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CRM at risk with “antisocial” attitudes

Customers interact with companies differently than ever before. They’re social. They’re mobile. They’re connected.

But even as technology is radically changing customers’ communication preferences, many financial services marketers have remained “antisocial” — slow to adopt new, even not-so-new, relationship-boosting channels. It’s a complex new paradigm to navigate, but by emulating trends in other industries, financial institutions can readily nurture more social — and more successful — customer relationships.

How have consumers changed?

It’s no secret: Today’s consumer is plugged in at all times. From email to mobile, Facebook to Twitter to YouTube, current and coming generations have fewer, if any, connection with more traditional channels of communication. In fact, their preferences are clearly driving the unprecedented growth in the myriad social channels, both established and emerging.

Meanwhile, even as financial marketers clamor for more consumer data, they turn a blind eye to social media — missing out on a crucial touch point, not just for younger consumers, but for multiple generations of consumers.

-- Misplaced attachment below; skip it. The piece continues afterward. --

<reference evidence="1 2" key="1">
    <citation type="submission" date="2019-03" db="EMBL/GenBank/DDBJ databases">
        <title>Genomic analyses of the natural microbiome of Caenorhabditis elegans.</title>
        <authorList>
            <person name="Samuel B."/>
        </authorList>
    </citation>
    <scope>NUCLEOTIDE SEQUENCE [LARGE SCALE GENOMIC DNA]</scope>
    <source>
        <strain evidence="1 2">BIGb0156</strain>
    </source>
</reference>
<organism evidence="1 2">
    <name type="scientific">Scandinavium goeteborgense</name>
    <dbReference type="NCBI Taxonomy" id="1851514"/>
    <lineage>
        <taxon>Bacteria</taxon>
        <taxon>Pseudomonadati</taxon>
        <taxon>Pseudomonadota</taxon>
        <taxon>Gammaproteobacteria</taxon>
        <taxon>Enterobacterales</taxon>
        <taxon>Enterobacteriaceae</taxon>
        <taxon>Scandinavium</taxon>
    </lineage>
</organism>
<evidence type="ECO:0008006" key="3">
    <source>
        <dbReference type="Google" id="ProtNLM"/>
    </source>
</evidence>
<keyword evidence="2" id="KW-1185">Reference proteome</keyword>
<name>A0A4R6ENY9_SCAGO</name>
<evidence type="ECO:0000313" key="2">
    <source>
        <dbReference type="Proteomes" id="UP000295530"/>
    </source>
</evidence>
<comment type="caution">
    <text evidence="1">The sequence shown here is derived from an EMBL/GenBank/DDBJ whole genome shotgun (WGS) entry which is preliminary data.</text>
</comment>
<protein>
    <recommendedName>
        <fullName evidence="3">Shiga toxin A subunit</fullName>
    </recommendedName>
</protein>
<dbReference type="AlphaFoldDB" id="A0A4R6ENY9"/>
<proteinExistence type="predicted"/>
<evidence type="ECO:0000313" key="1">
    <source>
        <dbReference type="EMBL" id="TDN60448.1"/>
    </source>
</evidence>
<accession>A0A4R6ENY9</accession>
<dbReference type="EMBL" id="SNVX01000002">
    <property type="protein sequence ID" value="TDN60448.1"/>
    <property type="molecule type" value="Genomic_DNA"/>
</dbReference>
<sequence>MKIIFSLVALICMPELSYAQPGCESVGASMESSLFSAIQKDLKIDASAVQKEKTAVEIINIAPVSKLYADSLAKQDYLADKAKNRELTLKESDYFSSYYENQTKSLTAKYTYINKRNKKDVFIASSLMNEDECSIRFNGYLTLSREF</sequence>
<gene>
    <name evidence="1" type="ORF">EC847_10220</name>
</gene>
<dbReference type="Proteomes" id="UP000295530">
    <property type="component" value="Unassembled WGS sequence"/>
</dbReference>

In fact, a survey by the Boston Consulting Group (BCG) showed that Millennials (ages 16-34) have only a slightly greater propensity to engage in online activities such as rating products and services than non-Millennials (60 percent vs. 46 percent). And a 2012 IBM study showed early technology adopters to be only somewhat more likely than mainstream consumers to contribute user-generated content (90 percent vs. 71 percent), be members of social networking sites (88 percent vs. 73 percent) and use mobile information services (88 percent vs. 57 percent), among other activities.

While it’s no surprise that Millennials are such heavy users of technology and social channels, the revelation is that non-Millennials aren’t far behind. They’re less likely to be early adopters, but they are rapidly finding great value in what Millennials see as hip, cool, trendy or, most important, convenient. And for marketers, that makes social more critical than ever, right now.

How can marketers adapt?

Marketers in other categories have long realized that pulling customer and market data from multiple digital properties (Web analytics, social media, etc.) allows for a whole new level of marketing integration — both on and offline. That varied, encompassing data helps them create more compelling content, build more approachable brands.

Now, it’s time for financial services brands to realize the same successes. To implement strategic social media plans. To meet their diverse customer base where they want to meet — online. To listen, engage in dialogue and not push marketing speak.

It’s time to be social with customers again. They expect it — and will reward the marketers who buck the antisocial industry standard.